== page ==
11 How does Botswana fair in relation to other countries in the SADC Region, WHO Africa Region and Internationally? COUNTRY Total Health Expenditure Per Capita (US$) 2009 Infant mortality rate (%) Maternal mortality ratio/100,000 live births(2009) Life Expectancy Angola Botswana Lesotho Malawi Mauritius Mozambique Namibia South Africa Swaziland United Republic of Tanzania Zambiia Average WHO Africa Region Average WHO Euro Region Singapore United Kingdom USA In establishing the relationship between health spending and health outcomes in the SADC Region, WHO Africa Region and around the globe, it is clear that much as Botswana spends more on health compared to Mauritius and Namibia in the SADC region, these two countries have better health outcomes than Botswana. This disparity could be attributed to the fact that health of an individual or population is a function of many variables (income, education, housing conditions, environment etc.) and the efficiency in which health systems in different countries convert inputs into outputs and ultimately into outcomes is different. 4/24/201211

12 Who are the major managers of health funds and how are their roles changing over time? The Ministry of Health (MOH), was the major financing agent, controlling an average of 43.6% of THE over the three years Medical aid schemes (i.e., private health insurance schemes) came second managing an average of 11.3% of THE. NACA came third controlling about 10.8%of THE. Household direct OOP payments averaged 4.2 % of THE. This is one of the lowest levels of direct household OOP spending in the WHO Africa region and in the world. With such a low OOP spending, it is unlikely that health care spending in Botswana is catastrophic. 4/24/201212

13 Who are the major managers of Private health funds and how are their roles changing over time? The majority of total private funds were managed by health insurance schemes. 4/24/201213

14 Which health providers receive the large share of health funds and is the situation changing over time? In overall, general hospitals receive the greatest proportion of THE, an average 53% in 2007/ /10. Botswana has a hospital-based health system, with hospitals receiving the majority of resources Providers of prevention and public health programs receiving fewer resources at an average of 9% of THE. 4/24/201214

15 On what were health funds spent in Botswana? Over half of THE (59%) during the period under review was spent on services of curative care (outpatient (28%) and inpatient (31%). Prevention and public health services consumed only 9%, which is not in line with the primary health care principle adopted by the Botswana government. 4/24/201215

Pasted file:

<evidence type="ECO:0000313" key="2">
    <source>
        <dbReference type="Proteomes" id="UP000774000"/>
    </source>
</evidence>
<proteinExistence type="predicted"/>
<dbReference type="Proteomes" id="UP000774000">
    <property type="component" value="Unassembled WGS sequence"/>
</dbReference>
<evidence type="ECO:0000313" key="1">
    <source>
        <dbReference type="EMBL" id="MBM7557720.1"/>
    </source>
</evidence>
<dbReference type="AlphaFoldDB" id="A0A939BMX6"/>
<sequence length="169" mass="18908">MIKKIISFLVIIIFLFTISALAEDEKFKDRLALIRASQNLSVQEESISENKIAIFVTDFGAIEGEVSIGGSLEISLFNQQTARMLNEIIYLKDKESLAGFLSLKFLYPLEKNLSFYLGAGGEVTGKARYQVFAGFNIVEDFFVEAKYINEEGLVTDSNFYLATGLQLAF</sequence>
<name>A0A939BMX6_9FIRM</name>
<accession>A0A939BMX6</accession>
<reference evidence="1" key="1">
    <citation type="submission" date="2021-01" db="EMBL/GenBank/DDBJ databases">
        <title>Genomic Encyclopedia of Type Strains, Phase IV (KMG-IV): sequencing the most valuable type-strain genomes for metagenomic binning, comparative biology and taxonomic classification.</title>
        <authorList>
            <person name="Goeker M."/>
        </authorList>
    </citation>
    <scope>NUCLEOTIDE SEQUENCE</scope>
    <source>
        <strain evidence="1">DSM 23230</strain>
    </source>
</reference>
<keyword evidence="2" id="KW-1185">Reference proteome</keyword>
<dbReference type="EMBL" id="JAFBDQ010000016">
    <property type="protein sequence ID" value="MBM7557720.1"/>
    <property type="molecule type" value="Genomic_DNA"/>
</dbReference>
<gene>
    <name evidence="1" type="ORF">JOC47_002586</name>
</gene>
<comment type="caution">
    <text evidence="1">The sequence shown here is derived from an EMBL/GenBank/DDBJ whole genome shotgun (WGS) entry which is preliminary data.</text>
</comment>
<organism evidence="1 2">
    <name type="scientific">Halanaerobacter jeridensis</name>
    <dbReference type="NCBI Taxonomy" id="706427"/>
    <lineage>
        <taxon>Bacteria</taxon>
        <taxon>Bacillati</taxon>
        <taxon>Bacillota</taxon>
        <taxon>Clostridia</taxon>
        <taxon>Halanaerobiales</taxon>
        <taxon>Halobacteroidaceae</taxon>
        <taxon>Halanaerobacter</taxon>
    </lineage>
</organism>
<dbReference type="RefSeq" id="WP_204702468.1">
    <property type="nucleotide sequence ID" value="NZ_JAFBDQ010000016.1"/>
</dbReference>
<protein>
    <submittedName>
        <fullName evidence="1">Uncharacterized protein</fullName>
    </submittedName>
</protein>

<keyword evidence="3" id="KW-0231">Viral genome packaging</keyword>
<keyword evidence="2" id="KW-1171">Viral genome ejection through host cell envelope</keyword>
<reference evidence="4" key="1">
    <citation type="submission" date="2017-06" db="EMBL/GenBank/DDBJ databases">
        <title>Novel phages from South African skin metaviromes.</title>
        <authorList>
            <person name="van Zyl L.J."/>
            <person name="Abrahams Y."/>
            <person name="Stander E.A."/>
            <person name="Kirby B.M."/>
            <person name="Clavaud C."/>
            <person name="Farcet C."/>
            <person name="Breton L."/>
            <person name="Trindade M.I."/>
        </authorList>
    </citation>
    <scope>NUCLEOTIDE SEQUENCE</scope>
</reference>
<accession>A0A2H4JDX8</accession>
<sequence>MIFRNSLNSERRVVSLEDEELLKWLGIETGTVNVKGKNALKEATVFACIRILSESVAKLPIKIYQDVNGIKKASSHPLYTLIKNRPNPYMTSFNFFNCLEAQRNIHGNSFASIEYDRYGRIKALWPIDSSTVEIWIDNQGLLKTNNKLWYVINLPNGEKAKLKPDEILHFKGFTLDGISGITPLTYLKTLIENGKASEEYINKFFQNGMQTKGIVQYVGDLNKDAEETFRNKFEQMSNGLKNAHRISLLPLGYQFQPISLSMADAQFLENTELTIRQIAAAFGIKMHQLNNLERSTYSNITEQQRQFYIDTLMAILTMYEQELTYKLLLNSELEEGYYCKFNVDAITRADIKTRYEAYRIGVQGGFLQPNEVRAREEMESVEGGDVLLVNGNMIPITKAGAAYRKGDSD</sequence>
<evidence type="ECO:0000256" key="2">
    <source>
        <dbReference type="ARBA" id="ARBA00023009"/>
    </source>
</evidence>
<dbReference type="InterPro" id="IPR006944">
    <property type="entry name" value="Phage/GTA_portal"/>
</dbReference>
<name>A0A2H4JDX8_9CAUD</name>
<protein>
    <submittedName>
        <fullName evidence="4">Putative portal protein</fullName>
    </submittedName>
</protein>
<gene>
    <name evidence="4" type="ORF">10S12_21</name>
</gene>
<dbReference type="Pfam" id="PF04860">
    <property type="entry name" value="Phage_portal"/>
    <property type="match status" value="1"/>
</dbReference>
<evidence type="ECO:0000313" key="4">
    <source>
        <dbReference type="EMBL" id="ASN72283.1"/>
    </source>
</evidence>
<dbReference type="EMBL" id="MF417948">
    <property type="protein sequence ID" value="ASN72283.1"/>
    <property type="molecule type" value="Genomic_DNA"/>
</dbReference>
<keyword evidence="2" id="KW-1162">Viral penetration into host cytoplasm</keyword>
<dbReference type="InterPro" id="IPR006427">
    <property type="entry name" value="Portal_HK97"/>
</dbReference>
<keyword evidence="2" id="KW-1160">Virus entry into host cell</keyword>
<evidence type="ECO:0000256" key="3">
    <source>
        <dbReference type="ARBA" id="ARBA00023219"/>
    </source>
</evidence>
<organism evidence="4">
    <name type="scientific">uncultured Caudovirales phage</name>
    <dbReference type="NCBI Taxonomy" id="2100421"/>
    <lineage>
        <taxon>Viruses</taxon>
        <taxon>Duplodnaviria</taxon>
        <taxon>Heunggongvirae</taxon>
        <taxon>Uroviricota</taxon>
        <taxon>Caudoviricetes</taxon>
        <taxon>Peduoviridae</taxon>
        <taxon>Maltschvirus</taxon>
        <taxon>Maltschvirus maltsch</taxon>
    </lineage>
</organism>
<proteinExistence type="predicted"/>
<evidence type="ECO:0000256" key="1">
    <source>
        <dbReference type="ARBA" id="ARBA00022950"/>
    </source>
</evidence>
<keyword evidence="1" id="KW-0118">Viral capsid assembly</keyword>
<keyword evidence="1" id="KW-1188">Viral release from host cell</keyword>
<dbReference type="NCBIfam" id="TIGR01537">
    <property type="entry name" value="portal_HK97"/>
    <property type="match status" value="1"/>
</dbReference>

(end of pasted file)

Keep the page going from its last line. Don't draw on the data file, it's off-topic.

16 Policy implications Botswana has more than adequate total health resources to fund a minimum package of cost effective intervention and more resources funded and managed by public sector: GoB needs to seriously address efficiency and equity in resource allocation between levels of care, geographic area, functions etc. Government is the major sources of health funds through general tax revenues which is vulnerable to macroeconomic crisis: Government gets most of its revenue through international trade thus vulnerable to external shock. There is need to explore potential alternative financing mechanisms for health. Majority of donors funding off-government budget: Government and Donors need to consider adopting a Sector Wide Approach (SWAp) to encourage use of donors and NGO resources towards a common health sector plan and Monitoring and Evaluation. 4/24/201216

17 Policy implications Contd The majority of health resources consumed by hospitals and providers of general health administration: Government and all stakeholders need to seriously consider reallocation of health resources to primary health care facilities and services and in particular to providers of prevention and public health programmes. The majority of resources spent on curative health care services and general administration and capital formation with little spent on prevention and public health services: Strongly need to increase resources allocation to prevention and public health services. There is need to improve efficiency and equity in health resource spending. Resource allocation seem to follow infrastructure rather than health needs of the population: Need to develop a resource allocation formula so that it takes into account the relative health needs of the population of different groups weighted by other factors that affect service delivery. 4/24/201217

18 Policy implications Contd Institutionalise NHA methodology: Government through the Ministry of Health should embark on sensitizing the stakeholders on the relevance of NHA in health policy design, monitoring and evaluation of health services and programmes and embark on the process of institutionalizing NHA in Botswana. Need to conduct further financing studies: There is need to conduct further financing studies such as the benefit-incident analysis, studies on fiscal space, studies on productivity and effectiveness of services (at all levels including functionality of the referral system). 4/24/201218

19 Conclusion Findings reveal that NHA information is important to health systems, without which, there is little basis for designing new ways of financing health in Botswana or delivering health services to the Batswana population. Thus the Botswana NHA study results need to be used in any health financing policy design debates and be also used for monitoring and evaluation of the health system 4/24/201219

20 NHA institutionalisation; Holding SHA 2011 and NHA Production tool training for NHA TWG –to facilitate and simplify the process of the development of future NHAs Holding a NHA Policy communication workshop –to help understand the value of NHA in health policy design, monitoring and decision making and thus help to create demand for NHA. Identification of the home for NHA – The department of Health Policy Development, Monitoring and Evaluation. Completion of the feasibility study for the introduction of Social Health Insurance Scheme as an alternative health financing mechanism. 4/24/ Next Steps

21 Next steps contd Undertake costing of health services to guide resource allocation. Establishment of Health Partners Forum (a SWAp mechanism) in order to bring health partners together in funding health care services.. 4/24/201221

22 Thank you! 4/24/201222